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269: The Book of Mormon Witnesses

Today Chris and Clay join me again for a round-table discussion about the eleven witnesses to the Book of Mormon.  We talk at length about our assumptions that the Three Witnesses has a spiritual event, that the Eight Witnesses had a physical event, whether their experience was consistent, and how the Institutional Church may have expressed certainty about the boundaries and constructs of their experience when in the end all these assumptions may in fact be problematic and paradoxical.







Marvin Hill’s book on Joseph Smith

Dan Vogel’s Early documents Vol I

Richard Anderson on the Witnesses

Grant Palmer’s book on Mormon Origins

Joseph Smith Papers



3 thoughts on “269: The Book of Mormon Witnesses”

  1. Thanks guys!!!
    This seemed fair and real analysis.
    Something happened, to bad we just don’t exactly know what.

    It’s a shame God wants us to figure things out this way.
    Doesn’t that make Him kinda of a jerk that it he puts us through this process? Right, we accepted this plan, but we just don’t remember it. How convenient.

  2. In the podcast the question is posed why John Whitmer said that the plates were shown to him by a supernatural power. Obviously, Lucy Mac Smith’s ancient Nephite introduces a spiritual element. It seems like John Whitmer would remember seeing an ancient Nephite though…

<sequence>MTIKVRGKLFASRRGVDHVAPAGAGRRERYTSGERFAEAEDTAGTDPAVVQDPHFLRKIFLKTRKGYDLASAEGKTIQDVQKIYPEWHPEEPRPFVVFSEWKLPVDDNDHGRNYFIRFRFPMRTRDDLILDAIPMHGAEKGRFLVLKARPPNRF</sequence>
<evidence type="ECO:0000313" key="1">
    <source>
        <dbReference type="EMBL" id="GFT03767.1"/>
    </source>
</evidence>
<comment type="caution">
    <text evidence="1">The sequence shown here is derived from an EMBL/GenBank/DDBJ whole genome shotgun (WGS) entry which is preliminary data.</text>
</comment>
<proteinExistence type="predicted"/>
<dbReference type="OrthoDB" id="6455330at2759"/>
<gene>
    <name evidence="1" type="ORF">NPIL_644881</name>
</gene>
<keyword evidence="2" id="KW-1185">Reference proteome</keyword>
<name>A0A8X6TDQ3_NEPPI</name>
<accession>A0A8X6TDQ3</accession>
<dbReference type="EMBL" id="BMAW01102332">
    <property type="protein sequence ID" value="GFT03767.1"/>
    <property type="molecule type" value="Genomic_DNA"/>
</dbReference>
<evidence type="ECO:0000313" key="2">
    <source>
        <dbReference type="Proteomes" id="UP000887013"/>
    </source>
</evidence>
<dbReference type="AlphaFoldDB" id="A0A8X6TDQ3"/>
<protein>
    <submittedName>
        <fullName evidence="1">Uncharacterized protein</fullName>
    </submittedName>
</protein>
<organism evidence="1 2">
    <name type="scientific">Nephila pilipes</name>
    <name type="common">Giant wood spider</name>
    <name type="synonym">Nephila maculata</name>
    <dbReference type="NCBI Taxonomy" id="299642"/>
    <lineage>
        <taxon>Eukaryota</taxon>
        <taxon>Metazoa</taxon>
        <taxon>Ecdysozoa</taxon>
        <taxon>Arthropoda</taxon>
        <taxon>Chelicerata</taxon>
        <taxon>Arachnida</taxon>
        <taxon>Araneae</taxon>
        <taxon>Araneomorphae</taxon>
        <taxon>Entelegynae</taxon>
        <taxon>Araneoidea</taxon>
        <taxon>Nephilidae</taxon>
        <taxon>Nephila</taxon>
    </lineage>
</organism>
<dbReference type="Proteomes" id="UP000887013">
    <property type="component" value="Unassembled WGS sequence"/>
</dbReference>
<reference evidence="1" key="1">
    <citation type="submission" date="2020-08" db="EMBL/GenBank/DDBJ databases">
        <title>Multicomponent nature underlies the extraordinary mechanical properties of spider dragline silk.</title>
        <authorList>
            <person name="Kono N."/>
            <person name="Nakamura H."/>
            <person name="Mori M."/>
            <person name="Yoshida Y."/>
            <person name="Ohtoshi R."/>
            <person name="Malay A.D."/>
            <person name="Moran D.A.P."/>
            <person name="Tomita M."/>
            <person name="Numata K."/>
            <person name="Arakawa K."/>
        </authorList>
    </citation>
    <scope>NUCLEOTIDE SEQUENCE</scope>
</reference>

3. On second thought, if the report of Martin Harris’s comments are true, that the eight didn’t have a purely physical experience and that they were compelled to sign the witness document that made the experience seem totally mundane and completely “physical,” then we should expect to have two versions of the narrative. The first version would be the one that would more or less coincide with the witness document’s purely physical framing of the experience. This is exactly what John Whitmer’s account of seeing the plates in the Smith home sounds like, though I see no reason why there would be the contradiction with the group of 8 vs. 2 groups of 4. Anyways, the second version would be the uncorrelated version, so to speak, and this version would incorporate spiritual elements of some kind. That is certainly present in Lucy’s version (perhaps she is accidentally spilling some of the beans as an old lady?). Maybe neither version is completely accurate, but perhaps some of the major contradictions (prayer spot location and ancient Nephite bringing the plates) can be explained by a correlated vs. uncorrelared approach to the historical data.

    Having a correlated version of the eight witnesses would be totally consistent with JS’s approach to church history, including priesthood restoration, the discovery of the gold plates, the translation method, etc.

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